Lee Merkhofer Consulting Priority Systems

Technical Terms Used in Project Portfolio Management (Continued)






























Also referred to as decision objective, an explicit statement of a desired goal of implementing a decision, such as a decision whether to conduct a project. The objectives of an organization represent the desires and interests of the organization's senior decision makers; they indicate the direction that those decision makers want the organization to move. Decision analysts recommend that objectives be SMART—Specific, Measurable, Attainable, Relevant, and Time Based. Such objectives provide a basis for defining attributes and performance measures as required by some multi-criteria analysis methods, including multi-attribute utility analysis. To be technically complete, the specification of a decision objective requires specifying the object of value, its context, and the direction of preference. For example, "Increase (direction of preference) customer satisfaction (object of value) regarding our company's products (context)."

objective function

A mathematical statement in equation form that defines a dependent variable (output) which is to be maximized or minimized through the assignment of optimal values to independent variables (equation inputs).

objectives hierarchy

A graphic display of the objectives for a decision structured as a hierarchy. Objectives in the uppermost levels of the diagram reflect broad or overarching values. Progress towards those objectives is achieved by meeting lower-level, subordinate objectives. The process of identifying and structuring objectives into an objectives hierarchy typically leads to an improved understanding of what one should care about in a decision context. Creating an objectives hierarchy is also a useful initial step for creating a decision model as recommended by formal decision framing processes.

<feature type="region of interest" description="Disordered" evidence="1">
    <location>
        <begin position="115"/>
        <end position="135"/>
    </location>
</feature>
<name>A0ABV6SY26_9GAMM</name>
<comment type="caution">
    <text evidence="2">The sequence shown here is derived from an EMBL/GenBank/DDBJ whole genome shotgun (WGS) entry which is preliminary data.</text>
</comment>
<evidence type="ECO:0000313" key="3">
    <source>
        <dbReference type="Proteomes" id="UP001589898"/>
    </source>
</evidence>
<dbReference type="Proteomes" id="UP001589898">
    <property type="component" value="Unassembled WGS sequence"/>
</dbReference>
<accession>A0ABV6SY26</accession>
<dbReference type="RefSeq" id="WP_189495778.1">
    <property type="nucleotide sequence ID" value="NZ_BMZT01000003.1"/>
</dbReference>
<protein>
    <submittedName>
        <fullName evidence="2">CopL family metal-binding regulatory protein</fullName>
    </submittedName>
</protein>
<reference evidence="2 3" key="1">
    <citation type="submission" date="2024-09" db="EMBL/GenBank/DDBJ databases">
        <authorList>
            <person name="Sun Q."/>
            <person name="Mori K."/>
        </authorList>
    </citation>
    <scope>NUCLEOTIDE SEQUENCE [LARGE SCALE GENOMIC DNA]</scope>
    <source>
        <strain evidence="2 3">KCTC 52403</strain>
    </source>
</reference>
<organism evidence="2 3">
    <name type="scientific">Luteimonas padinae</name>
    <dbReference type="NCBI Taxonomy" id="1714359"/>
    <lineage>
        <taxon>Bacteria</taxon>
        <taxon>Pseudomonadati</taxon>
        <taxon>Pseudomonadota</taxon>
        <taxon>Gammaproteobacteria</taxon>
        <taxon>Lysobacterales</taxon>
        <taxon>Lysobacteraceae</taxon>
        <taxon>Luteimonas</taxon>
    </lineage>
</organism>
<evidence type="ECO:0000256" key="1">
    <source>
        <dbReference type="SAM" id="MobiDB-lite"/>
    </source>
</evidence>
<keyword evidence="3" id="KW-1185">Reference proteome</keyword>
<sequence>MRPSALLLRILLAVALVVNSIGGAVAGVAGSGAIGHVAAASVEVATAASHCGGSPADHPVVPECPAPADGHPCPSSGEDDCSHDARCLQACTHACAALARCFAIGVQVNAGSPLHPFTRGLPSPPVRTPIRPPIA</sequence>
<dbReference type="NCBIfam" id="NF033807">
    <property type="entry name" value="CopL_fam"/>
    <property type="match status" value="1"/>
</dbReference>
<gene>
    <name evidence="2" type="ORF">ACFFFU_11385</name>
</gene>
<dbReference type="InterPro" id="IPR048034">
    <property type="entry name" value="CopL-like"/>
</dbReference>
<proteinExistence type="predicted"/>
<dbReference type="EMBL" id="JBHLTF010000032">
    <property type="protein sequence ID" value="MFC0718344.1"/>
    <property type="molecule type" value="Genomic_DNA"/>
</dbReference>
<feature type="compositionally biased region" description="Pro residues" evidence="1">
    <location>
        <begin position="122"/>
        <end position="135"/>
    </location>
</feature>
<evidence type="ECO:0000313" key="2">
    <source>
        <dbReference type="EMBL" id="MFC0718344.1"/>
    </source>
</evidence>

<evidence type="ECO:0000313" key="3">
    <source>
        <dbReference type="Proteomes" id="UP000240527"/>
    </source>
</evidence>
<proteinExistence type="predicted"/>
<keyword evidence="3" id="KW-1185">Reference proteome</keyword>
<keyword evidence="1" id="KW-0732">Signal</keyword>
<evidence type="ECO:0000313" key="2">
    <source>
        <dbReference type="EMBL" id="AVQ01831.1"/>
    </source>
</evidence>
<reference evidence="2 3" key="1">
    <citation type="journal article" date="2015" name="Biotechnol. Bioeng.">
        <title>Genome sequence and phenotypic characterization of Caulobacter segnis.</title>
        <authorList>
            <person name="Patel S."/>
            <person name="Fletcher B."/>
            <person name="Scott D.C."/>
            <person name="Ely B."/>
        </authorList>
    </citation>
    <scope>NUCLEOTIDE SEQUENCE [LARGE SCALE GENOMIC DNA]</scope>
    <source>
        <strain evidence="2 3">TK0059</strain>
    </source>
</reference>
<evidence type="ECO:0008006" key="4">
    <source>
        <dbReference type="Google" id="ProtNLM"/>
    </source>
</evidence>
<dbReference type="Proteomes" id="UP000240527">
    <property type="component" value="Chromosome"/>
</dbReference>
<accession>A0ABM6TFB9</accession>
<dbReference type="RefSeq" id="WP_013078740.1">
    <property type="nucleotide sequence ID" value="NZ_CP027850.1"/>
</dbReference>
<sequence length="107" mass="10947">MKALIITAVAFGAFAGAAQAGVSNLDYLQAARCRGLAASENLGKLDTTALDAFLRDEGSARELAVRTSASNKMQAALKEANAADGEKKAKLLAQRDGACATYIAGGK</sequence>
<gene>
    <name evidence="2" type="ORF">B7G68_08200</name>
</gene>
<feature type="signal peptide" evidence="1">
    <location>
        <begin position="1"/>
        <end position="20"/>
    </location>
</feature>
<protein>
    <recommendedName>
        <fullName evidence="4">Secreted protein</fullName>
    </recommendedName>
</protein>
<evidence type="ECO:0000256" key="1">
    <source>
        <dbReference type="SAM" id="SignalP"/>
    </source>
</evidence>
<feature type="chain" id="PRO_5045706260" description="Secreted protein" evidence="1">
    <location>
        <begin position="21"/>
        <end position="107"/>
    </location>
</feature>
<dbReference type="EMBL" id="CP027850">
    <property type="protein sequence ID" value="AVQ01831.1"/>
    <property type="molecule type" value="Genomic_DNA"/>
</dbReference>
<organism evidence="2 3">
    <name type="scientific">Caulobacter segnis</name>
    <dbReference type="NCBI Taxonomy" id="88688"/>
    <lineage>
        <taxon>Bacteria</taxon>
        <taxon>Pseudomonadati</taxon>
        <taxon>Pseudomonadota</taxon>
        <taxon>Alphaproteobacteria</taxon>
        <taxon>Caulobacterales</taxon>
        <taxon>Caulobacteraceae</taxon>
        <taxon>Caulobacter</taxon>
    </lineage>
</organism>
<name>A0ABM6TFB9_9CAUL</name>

Objectives hierarchies are constructed "from the top down," beginning with the specification of the overall fundamental objective. Typically, the overall fundamental objective is relatively easy to identify—it defines the reason for interest in the decision situation. For example, my tutorial on prioritization presents an objectives hierarchy for a decision of what to pack for a vacation. The overall fundamental objective is specified to be "maximize enjoyment."

Once the overall fundamental objective has been identified, it can be related to more specific objectives that explain what is required to achieve the overall objective. The more specific objectives can often be obtained by asking "What do you mean by the higher-level objective? Or, "What, more precisely, needs to be achieved to achieve the higher-level objective?" The resulting lower-level objectives can be further related to more detailed objectives, thereby building the hierarchical structure. Oftentimes, as in the example below, the objectives in the hierarchy can be structured into different types or categories of objectives.

Example objectives hierarchy (for a utility)

An example objectives hierarchy (for a public utility)